The reviewed product was the Enterprise version of SpooliT Server, which is the most comprehensive (and most expensive) version available. Whilst the Enterprise version would suit all needs, Asymex recognize that for some installations requirements may be less demanding and provide (cheaper) versioned modules which offer fewer functions targeted at a particular group of tasks. The other versioned modules are:
· SpooliT Browser – which offers the capability to display and export to other formats.
· SpooliT Explorer – which offers Browser capabilities plus Fax and Email support, as well as the ability to archive, and cut to CD.
· SpooliT Server – As SpooliT Explorer but comes complete with document handling scheduler and provides an enterprise document management solution.
The scheduler provides a configurable daemon function to react to events triggered by the arrival of new spool files into monitored queues. The scheduler has the ability to archive or distribute reports as they hit the queues, removing the spool file after it has been processed if required.
The arriving spool file can then be distributed to multiple locations in a manageable format, without any operator intervention.
This not only saves time searching for spool files, but also ensures that reports are not printed unnecessarily or stored on the iSeries indefinitely. Users finally have to take responsibility for their reports, but will be made to feel good in doing so.
The Enterprise Server version was found to be extremely useful. By establishing different points around the network I was able to distribute reports to a number of locations from a central server, without a noticeable hit on the iSeries.
Producing report data in other formats was more than satisfactory, and the navigation through queues via the user interface was excellent. There are far too many options to review within the whole of the application to qualify each explicitly, but based on my knowledge of corporations without adequate spool file management, SpooliT provides a solid platform for enabling print management without ever running the WRKSPLF command again.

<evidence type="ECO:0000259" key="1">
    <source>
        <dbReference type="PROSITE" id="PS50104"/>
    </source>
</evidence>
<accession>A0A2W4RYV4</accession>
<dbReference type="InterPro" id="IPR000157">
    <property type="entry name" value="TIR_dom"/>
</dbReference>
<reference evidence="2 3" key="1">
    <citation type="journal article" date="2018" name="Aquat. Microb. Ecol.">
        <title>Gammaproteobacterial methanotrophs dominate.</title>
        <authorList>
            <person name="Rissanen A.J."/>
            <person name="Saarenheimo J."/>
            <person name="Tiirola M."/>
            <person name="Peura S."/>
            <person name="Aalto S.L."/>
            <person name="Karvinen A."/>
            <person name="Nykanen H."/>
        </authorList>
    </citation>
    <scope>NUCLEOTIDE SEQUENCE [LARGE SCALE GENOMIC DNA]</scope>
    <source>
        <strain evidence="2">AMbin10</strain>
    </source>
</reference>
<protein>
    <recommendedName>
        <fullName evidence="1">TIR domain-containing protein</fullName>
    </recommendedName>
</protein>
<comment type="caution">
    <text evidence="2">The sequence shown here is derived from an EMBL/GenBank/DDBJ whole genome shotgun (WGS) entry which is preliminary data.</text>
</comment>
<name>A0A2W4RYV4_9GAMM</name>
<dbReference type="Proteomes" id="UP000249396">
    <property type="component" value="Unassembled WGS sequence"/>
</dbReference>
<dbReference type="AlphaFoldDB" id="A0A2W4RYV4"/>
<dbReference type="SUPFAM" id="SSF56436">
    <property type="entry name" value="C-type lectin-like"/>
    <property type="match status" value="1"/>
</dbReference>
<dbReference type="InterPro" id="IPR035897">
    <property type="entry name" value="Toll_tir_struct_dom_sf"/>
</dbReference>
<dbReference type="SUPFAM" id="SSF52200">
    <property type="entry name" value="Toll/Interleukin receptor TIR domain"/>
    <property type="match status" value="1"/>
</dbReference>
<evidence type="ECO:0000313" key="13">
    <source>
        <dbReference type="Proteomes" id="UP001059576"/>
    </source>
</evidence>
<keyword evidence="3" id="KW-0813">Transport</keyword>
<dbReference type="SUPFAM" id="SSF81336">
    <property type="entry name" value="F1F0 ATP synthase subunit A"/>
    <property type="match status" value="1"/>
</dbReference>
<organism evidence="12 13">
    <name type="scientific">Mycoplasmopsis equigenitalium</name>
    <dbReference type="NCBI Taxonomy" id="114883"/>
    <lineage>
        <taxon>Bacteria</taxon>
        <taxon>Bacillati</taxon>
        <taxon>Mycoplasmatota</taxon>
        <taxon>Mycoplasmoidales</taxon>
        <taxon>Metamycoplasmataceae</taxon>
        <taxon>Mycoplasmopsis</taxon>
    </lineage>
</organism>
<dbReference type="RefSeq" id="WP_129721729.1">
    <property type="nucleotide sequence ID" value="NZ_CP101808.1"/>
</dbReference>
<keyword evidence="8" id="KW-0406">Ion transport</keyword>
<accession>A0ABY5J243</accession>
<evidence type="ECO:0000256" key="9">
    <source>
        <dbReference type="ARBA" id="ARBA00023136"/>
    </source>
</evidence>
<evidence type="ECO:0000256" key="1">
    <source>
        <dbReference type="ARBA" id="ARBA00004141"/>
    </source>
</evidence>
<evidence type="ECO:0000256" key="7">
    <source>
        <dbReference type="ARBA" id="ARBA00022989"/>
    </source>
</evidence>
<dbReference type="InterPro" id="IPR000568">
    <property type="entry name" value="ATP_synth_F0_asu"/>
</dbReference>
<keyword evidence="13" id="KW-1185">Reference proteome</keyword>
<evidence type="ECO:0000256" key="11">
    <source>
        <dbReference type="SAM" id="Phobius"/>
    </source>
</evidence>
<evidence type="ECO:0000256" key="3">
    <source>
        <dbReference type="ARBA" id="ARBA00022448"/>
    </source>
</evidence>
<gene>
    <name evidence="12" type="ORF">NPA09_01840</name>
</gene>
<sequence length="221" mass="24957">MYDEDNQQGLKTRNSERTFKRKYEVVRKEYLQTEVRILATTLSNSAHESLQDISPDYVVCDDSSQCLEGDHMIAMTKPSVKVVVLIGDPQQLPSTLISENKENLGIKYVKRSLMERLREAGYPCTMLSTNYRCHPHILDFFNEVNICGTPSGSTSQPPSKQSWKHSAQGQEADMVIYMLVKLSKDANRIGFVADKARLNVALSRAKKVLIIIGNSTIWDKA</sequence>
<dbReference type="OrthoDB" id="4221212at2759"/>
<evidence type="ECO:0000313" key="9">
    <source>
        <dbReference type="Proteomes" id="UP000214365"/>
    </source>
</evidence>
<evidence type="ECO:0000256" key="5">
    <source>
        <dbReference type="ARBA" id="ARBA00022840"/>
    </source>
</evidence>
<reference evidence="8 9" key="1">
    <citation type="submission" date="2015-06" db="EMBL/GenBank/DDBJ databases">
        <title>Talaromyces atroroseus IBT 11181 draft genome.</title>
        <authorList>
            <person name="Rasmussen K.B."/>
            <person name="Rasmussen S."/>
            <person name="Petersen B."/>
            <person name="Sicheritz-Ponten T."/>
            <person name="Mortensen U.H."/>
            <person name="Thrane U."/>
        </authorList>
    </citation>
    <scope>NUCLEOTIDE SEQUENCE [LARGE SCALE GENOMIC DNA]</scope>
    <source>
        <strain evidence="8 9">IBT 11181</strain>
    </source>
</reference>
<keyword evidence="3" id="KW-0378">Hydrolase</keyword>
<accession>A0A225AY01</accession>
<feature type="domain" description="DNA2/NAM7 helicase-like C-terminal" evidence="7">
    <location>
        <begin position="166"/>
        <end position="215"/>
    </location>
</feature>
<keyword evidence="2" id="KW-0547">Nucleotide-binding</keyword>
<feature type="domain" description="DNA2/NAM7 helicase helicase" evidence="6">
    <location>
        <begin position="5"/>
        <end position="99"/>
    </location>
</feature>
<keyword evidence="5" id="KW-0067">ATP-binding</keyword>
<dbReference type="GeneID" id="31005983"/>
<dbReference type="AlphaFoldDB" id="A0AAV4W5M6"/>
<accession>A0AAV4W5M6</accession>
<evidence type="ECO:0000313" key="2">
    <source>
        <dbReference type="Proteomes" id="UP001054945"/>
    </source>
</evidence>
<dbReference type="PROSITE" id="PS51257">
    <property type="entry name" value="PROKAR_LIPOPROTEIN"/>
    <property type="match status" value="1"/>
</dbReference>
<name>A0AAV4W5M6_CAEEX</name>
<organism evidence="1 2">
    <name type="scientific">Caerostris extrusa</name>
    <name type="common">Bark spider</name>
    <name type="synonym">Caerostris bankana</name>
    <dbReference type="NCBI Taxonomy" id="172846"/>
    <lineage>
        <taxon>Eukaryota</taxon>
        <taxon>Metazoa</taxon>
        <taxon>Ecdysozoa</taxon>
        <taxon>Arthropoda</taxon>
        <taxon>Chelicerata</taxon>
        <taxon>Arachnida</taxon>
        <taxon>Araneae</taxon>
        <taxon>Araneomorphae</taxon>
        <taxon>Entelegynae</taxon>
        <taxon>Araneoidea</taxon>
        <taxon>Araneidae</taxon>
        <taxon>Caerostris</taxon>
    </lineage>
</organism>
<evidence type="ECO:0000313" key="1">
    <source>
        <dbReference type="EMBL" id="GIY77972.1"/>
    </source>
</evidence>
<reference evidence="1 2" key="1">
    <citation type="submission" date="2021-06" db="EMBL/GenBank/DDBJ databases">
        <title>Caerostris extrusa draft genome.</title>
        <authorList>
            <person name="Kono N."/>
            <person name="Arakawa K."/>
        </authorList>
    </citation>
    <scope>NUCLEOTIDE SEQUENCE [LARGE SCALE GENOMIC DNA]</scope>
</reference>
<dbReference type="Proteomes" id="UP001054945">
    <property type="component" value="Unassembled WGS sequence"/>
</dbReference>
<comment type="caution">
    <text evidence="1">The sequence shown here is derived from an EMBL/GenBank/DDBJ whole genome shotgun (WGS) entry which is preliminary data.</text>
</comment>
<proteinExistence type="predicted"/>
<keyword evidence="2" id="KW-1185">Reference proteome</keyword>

Authority is determined via access to output queues and spool file authority and does not breach standard OS400 security.
Concerned about meeting the requirements of the ever more popular “super user”, I looked into SpooliT Browser as a side option, considering a deployment plan of a central SpooliT Server, with a number of Browser clients, with the majority of users receiving spool files in a usable format over the wire.
First impressions rate SpooliT as a highly functional comprehensive print management system that appears to meet the “known” requirements. In functionality terms, SpooliT matches that of any other product, whilst the pricing is suitable to meet most budgets.
There are a few areas that I think could be improved, but my gripes lean toward the installation and configuration rather than operational capabilities. The graphical presentation left absolutely no confusion with regard to navigation, although the use of non-standard cursors employed by SpooliT within Windows was found to be a little distracting, but great if you like that sort of thing.
If you are swayed by customer quotes, I found this one to be both interesting and on-topic:
“SpooliT enabled us to take a big step towards becoming a true paperless workplace. That’s good for us and good for the environment. We give them the big tick”…Nike Australia
Green bar reports are dead. Long live green bar reports!
More details and a free product trial is available by visiting www.asymex.com
This article was written for and first published in iSeries News UK and is reproduced with their kind permission.